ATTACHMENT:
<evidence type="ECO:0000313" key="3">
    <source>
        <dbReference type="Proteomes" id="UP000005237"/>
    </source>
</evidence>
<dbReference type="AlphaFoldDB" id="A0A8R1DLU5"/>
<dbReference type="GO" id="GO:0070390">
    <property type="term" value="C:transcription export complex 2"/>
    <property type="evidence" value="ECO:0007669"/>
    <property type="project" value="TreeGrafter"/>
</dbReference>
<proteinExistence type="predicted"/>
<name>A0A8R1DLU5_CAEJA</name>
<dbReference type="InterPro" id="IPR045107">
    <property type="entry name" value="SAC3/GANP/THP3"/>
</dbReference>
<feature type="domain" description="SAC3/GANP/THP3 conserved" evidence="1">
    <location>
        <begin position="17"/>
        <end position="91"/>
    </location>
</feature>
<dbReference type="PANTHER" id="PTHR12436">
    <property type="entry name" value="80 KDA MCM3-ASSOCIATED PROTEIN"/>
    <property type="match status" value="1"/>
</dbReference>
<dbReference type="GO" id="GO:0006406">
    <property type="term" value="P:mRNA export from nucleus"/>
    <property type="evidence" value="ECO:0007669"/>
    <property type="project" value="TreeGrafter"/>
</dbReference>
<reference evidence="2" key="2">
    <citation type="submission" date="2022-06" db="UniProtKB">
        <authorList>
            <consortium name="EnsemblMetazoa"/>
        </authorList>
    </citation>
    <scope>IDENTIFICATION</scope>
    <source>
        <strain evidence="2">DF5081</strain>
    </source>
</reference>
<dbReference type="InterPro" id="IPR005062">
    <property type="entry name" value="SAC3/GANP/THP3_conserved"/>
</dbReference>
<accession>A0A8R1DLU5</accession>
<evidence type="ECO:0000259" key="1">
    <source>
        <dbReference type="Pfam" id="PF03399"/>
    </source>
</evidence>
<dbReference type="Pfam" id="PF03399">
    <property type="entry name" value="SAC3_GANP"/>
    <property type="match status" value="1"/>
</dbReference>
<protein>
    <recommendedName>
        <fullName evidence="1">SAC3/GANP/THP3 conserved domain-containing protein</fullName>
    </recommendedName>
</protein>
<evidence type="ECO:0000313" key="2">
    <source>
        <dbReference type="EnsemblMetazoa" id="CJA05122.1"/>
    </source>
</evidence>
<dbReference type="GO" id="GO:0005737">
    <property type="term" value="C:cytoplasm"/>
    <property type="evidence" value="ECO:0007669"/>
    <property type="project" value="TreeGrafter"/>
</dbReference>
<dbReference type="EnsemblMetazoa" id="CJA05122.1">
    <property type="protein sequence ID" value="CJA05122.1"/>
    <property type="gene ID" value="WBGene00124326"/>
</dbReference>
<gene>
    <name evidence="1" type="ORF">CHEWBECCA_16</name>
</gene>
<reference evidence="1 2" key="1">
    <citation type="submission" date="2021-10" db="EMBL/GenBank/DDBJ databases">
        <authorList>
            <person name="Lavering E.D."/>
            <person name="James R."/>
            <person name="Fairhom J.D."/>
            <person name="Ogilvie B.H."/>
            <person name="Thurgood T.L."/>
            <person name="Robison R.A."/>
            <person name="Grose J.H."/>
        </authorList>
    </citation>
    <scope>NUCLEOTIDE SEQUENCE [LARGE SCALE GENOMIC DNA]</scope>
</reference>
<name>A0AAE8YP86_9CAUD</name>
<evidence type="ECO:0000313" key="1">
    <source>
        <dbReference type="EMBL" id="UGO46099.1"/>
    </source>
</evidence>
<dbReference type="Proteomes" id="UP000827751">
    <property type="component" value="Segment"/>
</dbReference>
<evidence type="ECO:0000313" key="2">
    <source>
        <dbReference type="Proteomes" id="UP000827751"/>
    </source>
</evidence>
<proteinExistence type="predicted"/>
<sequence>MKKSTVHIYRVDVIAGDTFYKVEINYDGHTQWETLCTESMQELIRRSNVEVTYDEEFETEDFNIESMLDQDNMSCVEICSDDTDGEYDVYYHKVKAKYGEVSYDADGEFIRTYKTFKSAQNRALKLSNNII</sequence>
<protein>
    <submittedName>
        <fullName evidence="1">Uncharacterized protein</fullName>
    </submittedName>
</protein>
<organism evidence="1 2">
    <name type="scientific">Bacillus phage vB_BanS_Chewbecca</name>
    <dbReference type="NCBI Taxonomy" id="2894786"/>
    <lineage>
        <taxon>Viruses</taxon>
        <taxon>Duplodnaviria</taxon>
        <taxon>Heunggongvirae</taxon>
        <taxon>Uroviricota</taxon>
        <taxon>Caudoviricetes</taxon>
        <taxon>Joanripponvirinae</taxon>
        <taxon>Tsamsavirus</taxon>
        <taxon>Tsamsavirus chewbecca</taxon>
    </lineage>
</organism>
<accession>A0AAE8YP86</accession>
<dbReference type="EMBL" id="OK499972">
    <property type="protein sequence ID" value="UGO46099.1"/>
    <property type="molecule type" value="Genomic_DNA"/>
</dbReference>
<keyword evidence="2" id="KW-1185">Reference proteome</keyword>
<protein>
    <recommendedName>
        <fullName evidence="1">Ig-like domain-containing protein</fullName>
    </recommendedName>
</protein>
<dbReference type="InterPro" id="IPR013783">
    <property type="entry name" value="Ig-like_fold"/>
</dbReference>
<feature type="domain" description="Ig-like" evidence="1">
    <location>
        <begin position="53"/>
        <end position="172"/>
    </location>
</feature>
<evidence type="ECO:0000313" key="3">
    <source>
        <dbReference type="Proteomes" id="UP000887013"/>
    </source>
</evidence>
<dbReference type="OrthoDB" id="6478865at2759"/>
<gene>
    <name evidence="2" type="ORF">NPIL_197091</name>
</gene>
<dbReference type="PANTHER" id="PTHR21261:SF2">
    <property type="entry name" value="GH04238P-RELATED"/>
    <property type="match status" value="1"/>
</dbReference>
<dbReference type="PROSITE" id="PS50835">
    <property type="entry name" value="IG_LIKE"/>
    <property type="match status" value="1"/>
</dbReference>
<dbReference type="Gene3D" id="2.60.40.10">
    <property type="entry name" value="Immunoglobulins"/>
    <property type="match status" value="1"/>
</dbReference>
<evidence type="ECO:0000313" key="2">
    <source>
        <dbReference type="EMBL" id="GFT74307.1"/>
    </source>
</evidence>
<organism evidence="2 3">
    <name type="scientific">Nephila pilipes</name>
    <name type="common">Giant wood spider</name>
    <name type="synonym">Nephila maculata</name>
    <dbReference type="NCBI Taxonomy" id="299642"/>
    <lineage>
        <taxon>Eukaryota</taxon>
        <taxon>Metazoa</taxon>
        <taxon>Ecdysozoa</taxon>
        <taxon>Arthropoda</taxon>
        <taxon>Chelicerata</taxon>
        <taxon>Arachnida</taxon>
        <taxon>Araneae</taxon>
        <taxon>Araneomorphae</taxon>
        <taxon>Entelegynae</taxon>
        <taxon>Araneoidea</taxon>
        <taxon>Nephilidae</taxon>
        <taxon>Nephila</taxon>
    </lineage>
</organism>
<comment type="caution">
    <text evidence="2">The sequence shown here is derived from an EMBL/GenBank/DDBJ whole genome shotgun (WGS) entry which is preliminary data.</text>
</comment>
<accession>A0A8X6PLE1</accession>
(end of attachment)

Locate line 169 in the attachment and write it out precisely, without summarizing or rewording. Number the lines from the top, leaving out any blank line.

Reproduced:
    <source>